Solar powers novel dryer for preserving crops

Purdue College of Engineering
Purdue Engineering Review
4 min readJun 10, 2024
Elementary school students in Kenya learn to use the Dehytray™, a solar crop dryer developed and commercialized by Klein Ileleji, a Purdue professor of agricultural and biological engineering. (Photo provided)

Humankind has been drying food to preserve it since prehistoric times. Food dehydration removes the moisture from food to inhibit the growth of bacteria and mold in order to increase its shelf life. Food typically is dehydrated by using heated air in an electric or gas-fired oven; drying in a solar dryer, which concentrates the heat; employing a desiccant; leaving a product to dry in the open air; or sun drying in the open air.

The use of heated air is the most common method in developed countries and can be quite expensive. Globally, the majority of farmers today use open-air sun drying to preserve the crops they grow. Sun drying is fairly inexpensive (zero energy input) and carbon neutral. However, it has a daunting limitation in a food-insecure world: It can only work effectively during the daytime when sunshine is plentiful and it doesn’t rain.

Technologies for drying horticultural produce (specialty crops) at a scale for small and midsize farmers are some of the least developed in the industry. We’re creating such technology for a multipurpose solar dryer. As its name suggests, a multipurpose solar dryer can dry several types of crops, and is designed for high-moisture horticultural produce, including fruits, vegetables, spices and medicinal plants.

It works by capturing solar energy in the form of heated air and transferring the heated air to a drying chamber where the crops are presented. Rather than using open-air sun drying, which can result in foods being contaminated with things like dust, insects, birds and livestock, the heated chamber provides a more hygienic drying environment.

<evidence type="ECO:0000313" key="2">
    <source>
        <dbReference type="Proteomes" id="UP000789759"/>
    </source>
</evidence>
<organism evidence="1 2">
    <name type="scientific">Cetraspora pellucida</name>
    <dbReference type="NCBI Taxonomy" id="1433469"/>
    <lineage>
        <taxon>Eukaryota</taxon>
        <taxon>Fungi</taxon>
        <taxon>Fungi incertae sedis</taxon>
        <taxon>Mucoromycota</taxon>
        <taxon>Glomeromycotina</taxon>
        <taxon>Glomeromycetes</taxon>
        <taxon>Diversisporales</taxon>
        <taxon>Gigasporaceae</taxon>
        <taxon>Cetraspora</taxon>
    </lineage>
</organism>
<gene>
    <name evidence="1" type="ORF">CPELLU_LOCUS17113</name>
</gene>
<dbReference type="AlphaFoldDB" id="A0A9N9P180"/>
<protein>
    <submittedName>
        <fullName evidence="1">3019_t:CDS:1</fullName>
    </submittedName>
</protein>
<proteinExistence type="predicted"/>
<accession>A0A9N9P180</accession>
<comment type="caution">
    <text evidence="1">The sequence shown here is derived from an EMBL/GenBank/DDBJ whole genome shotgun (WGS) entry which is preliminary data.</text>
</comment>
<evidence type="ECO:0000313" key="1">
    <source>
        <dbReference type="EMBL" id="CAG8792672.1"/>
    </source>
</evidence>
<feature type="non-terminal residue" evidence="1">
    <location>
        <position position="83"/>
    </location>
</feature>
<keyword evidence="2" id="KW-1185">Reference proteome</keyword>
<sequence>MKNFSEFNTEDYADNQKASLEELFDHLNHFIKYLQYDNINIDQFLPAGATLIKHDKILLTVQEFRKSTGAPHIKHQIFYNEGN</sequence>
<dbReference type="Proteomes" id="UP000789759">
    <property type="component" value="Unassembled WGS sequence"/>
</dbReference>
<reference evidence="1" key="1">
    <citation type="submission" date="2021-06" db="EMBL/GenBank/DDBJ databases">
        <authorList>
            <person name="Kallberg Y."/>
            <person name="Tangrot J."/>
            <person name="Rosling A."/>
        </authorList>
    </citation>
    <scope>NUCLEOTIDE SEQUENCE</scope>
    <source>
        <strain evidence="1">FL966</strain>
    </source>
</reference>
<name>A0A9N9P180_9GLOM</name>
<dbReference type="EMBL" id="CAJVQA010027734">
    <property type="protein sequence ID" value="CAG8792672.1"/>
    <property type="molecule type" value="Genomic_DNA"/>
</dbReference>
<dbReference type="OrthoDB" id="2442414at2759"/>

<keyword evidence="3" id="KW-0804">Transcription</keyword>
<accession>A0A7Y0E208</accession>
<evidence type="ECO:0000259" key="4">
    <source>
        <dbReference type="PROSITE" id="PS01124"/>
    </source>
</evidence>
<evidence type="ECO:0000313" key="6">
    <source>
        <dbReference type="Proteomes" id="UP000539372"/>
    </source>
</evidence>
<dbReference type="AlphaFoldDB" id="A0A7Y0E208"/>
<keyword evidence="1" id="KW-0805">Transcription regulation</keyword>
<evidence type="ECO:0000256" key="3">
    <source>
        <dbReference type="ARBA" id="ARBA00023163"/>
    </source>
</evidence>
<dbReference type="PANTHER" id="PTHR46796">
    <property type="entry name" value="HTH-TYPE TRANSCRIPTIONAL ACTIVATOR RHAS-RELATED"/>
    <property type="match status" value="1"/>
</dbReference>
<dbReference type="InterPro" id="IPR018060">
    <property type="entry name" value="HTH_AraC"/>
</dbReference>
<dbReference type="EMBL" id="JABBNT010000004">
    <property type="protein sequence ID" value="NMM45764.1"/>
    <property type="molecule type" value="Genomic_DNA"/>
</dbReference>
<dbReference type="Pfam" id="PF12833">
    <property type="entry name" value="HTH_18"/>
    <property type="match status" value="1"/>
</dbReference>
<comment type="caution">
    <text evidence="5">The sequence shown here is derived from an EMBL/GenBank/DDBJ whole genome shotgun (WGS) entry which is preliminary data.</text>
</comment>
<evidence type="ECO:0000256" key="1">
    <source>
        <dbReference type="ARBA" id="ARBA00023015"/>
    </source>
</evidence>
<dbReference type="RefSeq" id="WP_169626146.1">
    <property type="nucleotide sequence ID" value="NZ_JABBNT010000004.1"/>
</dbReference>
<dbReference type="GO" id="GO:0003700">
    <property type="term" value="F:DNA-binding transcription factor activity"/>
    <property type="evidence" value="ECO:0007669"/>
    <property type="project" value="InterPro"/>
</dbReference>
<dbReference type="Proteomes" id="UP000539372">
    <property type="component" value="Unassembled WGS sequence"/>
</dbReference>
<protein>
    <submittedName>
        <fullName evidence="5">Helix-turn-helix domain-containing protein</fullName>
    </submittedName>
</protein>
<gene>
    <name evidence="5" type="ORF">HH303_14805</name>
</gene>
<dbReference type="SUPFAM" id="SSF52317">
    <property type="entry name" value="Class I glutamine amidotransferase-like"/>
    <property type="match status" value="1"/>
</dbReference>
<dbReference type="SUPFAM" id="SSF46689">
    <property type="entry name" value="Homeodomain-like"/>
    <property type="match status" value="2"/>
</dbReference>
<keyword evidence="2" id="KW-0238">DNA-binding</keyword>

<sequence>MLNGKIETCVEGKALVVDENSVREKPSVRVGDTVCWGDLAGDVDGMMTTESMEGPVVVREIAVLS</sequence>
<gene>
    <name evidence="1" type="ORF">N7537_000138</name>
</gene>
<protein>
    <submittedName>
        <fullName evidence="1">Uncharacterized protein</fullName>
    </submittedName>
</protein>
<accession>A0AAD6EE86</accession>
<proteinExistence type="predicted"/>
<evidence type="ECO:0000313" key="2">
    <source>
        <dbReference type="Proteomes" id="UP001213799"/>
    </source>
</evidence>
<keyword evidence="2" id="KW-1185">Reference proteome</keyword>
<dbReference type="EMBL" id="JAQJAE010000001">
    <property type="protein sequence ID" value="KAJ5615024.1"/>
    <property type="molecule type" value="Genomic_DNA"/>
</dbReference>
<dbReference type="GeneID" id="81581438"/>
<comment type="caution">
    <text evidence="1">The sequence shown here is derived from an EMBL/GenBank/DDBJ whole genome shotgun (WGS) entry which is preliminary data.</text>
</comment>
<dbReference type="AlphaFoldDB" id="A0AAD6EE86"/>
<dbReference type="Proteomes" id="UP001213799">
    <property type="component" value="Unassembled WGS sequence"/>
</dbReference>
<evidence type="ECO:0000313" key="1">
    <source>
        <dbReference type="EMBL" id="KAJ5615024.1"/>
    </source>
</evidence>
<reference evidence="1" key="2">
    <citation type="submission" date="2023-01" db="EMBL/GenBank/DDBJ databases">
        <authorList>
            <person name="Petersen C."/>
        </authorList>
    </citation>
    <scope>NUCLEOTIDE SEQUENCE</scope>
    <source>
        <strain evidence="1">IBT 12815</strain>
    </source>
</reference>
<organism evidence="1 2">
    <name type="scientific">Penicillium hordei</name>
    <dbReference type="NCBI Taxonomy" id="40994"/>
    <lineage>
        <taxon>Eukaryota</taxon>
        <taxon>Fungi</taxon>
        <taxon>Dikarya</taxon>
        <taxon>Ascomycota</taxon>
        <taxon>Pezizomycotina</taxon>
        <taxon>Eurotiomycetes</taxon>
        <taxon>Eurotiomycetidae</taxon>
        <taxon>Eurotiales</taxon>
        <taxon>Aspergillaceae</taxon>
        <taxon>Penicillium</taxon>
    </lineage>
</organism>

The innovation originated when I worked with USAID’s Feed the Future Innovation Lab for Food Processing and Post-Harvest Handling. The goal was to develop a solar dryer for maize (corn) suitable for smallholder farmers in Senegal and Kenya. Rather than design a crop dryer to focus on just drying maize, I pivoted to designing a multipurpose crop dryer. As we interacted with farmers and stakeholders in the region about the crop dryer for maize, they said they would like a dryer that also could dry vegetables, fruits, root crops, and so forth.

USAID encourages technologies developed in the lab to be transferred to farmers in the field via commercialization. In keeping with that aim, I worked with the Purdue Office of Technology Commercialization (OTC) to patent two different solar dryers and launch a company, JUA Technologies International, Inc. (JTI), to sell them.

The smaller, portable dryer is manufactured and sold by JTI under the tradename Dehytray™; the larger unit is still under R&D by JTI. Our goal is to make both dryers hygienic and efficient drying platforms to meet the needs of home, small and midsize farms and businesses, which are key to local food growers and urban agriculturalists.

Klein Ileleji trains a women’s cooperative in Qubodiyon District, Tajikistan, on solar drying using the Dehytray, in an effort supported by the USAID Feed the Future Horticulture Innovation Lab. (Photo provided)

In emerging countries, growers can experience postharvest losses of as much as 50% of vitally important produce. Multipurpose solar dryers can not only increase growers’ food security but also enable the growers to raise revenue by more successfully processing their harvests.

Solar is critical. With access to affordable electricity still in short supply, and out of reach for some 2 billion people, the use of electric dehydrators is out of the question. The use of fossil fuel (such as natural gas and fuel oil) is simply out of reach for most rural dwellers in developing countries. Due to climate change, the current global trend is to pursue energy sources such as renewables that decarbonize society, which makes solar energy a viable option.

Solar energy, on the other hand, is abundant, but it unfortunately has not been harnessed effectively for drying crops. While an enormous amount of research literature on solar drying has been generated, very few designs have been commercialized at scale. In fact, it is easier to buy a Tesla car than a solar dryer.

Solar dryers capable of drying fruits and vegetables that are high in crucial micronutrients are essential to meet global food demand and will have a net positive impact on the environment. JTI is working to make its solar dehydrators accessible to anyone around the world who needs them.

Klein E. Ileleji, PhD

Professor and Extension Engineer

School of Agricultural and Biological Engineering

College of Engineering

Purdue University

Co-founder and CEO, JUA Technologies International, Inc. (JTI)